Voiceworks #69 'Identikit' – A Responsive Review

Depending on which side you open it from (a magazine with an identity crisis?) you will not be disappointed with the latest issue of Voiceworks, an Australian magazine that showcases the creative talent of under 25s. It is non-profit, literary, and intellectual without being inaccessible. ‘We are the youth and we are not apathetic’, it screams. But boy, are we disillusioned – I can’t help noticing the elegant darkness of Voiceworks’ writers in the issues I have read (Identikit, Superfunhappy, Zero and Ratrace). While the fiction, poetry and artwork vary in subject and tone, in almost all pieces there are spikes under the mattress. There may be vague semblances of hope, but the majority of these lie in nostalgia. The awareness of beauty is always tainted by the awareness of its transience.

Although this has ended up being a lengthy review, I wanted to comment on each piece in the issue. I jotted notes as I went – some are insights, some are comments, some are criticisms, and some are amazements. Please enjoy the mish-mash of readerly insights by an Aussie youth reading Aussie youth –

Upon opening:

A genius satirical artwork by Sam Wallman comments on the penchant for youth conformity ‘Become a fuckwit in less than 5 minutes!’

Ryan Paine’s editorial outlines the focus of the identity issue and its broader implications. Ultimately, an individual’s struggle for identity is tied into national identity, and this relates to our integrity (and lack of).

‘Singularity’ is the continuation of creative response project ‘Beautiful Corporeal’. A quirky piece, brimming with pathos, that explores judgement of difference in surface appearance.

‘No Cars Go’ by Caitlin Shearer. Indifferent, stylized – a teasing Lolita, with peached cheeks and shadowed inner-thighs, but a stop sign warning against her innocence – or is it her indifference?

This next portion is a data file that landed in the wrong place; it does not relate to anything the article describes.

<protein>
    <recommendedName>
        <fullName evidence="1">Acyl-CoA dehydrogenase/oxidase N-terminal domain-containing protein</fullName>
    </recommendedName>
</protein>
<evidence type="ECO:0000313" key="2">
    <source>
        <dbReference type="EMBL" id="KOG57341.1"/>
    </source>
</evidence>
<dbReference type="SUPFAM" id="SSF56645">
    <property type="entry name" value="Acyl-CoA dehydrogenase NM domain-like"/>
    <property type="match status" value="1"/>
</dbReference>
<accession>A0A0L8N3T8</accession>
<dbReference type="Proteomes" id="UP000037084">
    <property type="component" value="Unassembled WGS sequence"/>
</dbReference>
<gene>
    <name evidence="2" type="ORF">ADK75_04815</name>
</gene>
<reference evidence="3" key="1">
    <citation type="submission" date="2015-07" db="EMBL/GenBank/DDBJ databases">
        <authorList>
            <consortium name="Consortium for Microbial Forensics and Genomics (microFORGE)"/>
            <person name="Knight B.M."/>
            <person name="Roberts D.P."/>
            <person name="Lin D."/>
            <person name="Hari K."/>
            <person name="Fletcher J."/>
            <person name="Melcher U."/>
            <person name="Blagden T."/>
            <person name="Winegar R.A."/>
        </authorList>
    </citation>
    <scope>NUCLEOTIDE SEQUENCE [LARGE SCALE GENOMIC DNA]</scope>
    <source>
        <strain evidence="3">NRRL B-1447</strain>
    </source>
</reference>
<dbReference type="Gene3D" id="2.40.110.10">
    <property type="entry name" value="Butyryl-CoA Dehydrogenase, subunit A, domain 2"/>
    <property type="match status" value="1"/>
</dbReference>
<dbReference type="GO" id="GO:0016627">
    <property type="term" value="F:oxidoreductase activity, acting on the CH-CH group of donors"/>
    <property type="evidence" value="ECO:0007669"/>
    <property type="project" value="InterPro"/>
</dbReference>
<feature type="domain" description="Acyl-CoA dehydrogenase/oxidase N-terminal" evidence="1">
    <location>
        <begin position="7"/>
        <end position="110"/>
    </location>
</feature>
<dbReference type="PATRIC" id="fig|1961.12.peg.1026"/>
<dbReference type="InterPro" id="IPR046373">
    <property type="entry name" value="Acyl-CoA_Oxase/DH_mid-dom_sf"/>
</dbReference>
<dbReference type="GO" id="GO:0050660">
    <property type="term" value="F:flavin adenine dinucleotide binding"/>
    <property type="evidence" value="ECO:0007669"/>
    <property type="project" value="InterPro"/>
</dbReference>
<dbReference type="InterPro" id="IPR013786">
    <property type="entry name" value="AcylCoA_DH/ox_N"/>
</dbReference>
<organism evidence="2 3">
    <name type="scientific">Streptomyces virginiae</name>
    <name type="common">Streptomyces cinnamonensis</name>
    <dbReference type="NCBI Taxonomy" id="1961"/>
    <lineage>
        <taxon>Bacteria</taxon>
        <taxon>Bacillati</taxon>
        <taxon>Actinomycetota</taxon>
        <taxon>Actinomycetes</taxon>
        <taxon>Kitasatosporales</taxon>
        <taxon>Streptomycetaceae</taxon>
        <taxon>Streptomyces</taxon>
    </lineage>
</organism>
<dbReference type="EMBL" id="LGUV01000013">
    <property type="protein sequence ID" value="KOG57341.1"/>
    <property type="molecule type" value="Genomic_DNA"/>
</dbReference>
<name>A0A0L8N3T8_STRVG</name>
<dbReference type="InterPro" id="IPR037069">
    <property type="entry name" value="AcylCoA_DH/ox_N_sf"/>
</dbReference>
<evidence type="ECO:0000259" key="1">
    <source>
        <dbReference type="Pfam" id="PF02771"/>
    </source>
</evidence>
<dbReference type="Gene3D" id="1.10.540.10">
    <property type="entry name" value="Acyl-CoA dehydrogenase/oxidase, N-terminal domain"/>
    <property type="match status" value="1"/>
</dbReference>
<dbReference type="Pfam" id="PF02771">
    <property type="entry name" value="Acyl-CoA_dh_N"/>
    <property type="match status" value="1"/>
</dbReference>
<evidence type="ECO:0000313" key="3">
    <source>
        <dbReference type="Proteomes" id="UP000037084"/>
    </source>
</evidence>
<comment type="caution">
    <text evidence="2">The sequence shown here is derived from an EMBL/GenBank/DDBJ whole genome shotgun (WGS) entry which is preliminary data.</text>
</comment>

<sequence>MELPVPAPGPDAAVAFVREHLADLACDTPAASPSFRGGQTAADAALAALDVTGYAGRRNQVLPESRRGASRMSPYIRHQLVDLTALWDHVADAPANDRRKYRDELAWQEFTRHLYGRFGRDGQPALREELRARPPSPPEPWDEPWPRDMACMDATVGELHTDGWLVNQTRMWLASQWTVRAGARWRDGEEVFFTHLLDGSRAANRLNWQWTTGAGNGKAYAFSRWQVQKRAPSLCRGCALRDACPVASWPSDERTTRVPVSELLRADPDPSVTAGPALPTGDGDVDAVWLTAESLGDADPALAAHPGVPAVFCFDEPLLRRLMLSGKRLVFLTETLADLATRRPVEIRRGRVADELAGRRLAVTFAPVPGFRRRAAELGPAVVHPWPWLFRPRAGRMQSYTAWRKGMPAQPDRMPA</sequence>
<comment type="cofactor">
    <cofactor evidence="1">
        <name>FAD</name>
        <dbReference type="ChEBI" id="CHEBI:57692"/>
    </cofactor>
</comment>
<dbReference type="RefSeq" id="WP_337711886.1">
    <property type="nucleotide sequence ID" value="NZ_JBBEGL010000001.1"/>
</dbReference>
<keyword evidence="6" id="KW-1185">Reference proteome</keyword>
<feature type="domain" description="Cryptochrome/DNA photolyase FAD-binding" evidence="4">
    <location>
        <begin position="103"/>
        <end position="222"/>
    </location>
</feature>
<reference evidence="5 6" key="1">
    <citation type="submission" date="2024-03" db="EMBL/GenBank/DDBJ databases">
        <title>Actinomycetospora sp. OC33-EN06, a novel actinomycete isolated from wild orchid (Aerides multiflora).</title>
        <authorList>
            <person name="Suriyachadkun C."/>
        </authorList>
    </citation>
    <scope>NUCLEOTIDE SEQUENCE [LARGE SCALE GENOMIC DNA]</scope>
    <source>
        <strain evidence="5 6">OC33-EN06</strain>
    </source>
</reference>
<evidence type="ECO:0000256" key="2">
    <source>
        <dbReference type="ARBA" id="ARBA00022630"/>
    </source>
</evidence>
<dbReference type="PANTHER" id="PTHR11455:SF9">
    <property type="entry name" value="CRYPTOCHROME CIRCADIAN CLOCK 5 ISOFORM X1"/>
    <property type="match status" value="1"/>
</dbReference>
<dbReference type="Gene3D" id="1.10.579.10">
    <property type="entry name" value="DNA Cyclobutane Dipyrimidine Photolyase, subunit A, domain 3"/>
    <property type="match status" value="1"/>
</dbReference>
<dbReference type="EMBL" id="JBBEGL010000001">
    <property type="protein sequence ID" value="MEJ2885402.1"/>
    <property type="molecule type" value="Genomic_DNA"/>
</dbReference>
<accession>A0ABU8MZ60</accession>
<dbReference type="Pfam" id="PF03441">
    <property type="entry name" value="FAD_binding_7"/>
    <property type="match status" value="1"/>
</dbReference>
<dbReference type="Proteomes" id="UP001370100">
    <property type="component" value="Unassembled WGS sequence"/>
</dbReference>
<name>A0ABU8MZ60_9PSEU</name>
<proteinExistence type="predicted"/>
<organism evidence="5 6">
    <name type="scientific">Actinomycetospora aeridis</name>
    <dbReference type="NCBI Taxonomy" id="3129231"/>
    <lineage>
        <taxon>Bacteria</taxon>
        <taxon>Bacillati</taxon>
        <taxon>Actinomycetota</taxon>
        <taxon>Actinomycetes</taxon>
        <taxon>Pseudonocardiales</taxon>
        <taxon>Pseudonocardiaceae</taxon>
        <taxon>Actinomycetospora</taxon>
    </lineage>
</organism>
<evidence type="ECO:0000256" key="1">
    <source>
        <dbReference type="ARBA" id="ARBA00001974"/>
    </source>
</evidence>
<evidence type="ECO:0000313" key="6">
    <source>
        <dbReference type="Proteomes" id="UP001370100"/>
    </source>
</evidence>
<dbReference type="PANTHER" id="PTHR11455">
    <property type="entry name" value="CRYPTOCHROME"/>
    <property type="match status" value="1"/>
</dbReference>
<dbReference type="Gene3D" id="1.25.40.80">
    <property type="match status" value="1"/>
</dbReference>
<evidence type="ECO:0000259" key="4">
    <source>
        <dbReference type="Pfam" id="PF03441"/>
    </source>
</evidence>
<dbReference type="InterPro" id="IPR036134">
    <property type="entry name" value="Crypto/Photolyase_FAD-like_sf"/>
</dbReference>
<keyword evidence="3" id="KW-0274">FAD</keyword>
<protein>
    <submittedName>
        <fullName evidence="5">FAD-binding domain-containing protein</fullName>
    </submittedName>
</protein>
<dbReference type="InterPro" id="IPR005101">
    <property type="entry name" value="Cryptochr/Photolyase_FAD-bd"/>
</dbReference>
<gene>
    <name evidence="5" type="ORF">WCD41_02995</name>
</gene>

‘The Wire’ by Felice Howden. This story exists in a difficult timespace. Have months passed or just one morning? It is an explanation of paranoia – technological infiltration of our very insides, carving us out until we are hollow. I felt the story was too short though, I wanted to know about the character. Frank is flat in his lethargy and sickness – a blank slate.

‘Braille’ by Geoff Lemon. Sense-stimulating, imagetic. ‘Dense with flavour, she is/the dark shock of raspberry crushed on the tongue’. The Braille metaphor works well closing the first stanza, but is repetitious by the end. It would have had more impact as a stand-alone line, or repeated once – resonant – when the narrator has finally cracked the code. The poem has a distinct rhythm and readability though – beats like a hip-hop song to a sensual climax.

I don’t know what the point is of ‘Miri and her Fucking Lemons’ by Jenni Kauppi.

Guest Artist Graeme Doyle throws you in your seat with his miasmic faces, disturbing layers of vision. A phantasmagorical expression of multiple resonations, simultaneous. Every image has something guarded and something open, eg. the juxtaposition of dark slitting eyes and open light-reflected ones in ‘Eve End Uneven’. Mystical and dark rock album covers.

‘A City of Your Choice’ by Z Barron. A definitive Y poem – ‘we could drown in concrete and no one would notice’. Disdain for commercialism, consumerism of religion. Z Barron speaks to my hearts own. I’m so glad pieces like this are getting published. It is not quite the cyber-punk poem but it is close, utilizing techno-speak as description – ‘pixelated knees, waist-deep in digital’. Speaking a new Universal language and not-so-new themes of youth. Relatable and lonelifying…

‘The Needle’ by Tess Kerbel. A wry smile this poem did plant upon me. A clever snapshot, a moment, an object. What can be made of it, and the irony that it could be nothing. Just another ‘small, silver minute’. Kerbel insists that perhaps we are probing too hard.

Gina Marich’s reflection on Ikea ‘Selling Abstrakt Lifestyles’. She stumbles into Ikea in search of air-conditioned comfort and finds herself confronted by the simulacra of display toilets and plastic plasmas. The article gives a little glimpse into the motivations behind buying – the theme-park-like escapist element (like in WOW Sight&Sound), and also explores the dangers of choice anxiety. Unfortunately, Marich ends on a soft note, where something biting would have fit. But the article is still relevant. I commend her analysis, but feel a bit more pessimistic myself.

‘Illustration’ by Vinna Kartika. Children looking up to an experienced eye, from the comfort of their cottage. Within the eye and its expressive tendons are nestled items of everyday – necessities and expressities. It is too much for the swollen eye, who sheds a tear towards its semi-exposed heart. But the children look on with innocent wonderment, they look on and on with expectation…

‘Uncle Jeremy has Turned into a Tree’ by Patrick Lemon. A simple story with a kernel of truth and a subtle pathos. Infinitely re-readable.

John Swain’s illustration is stylistic.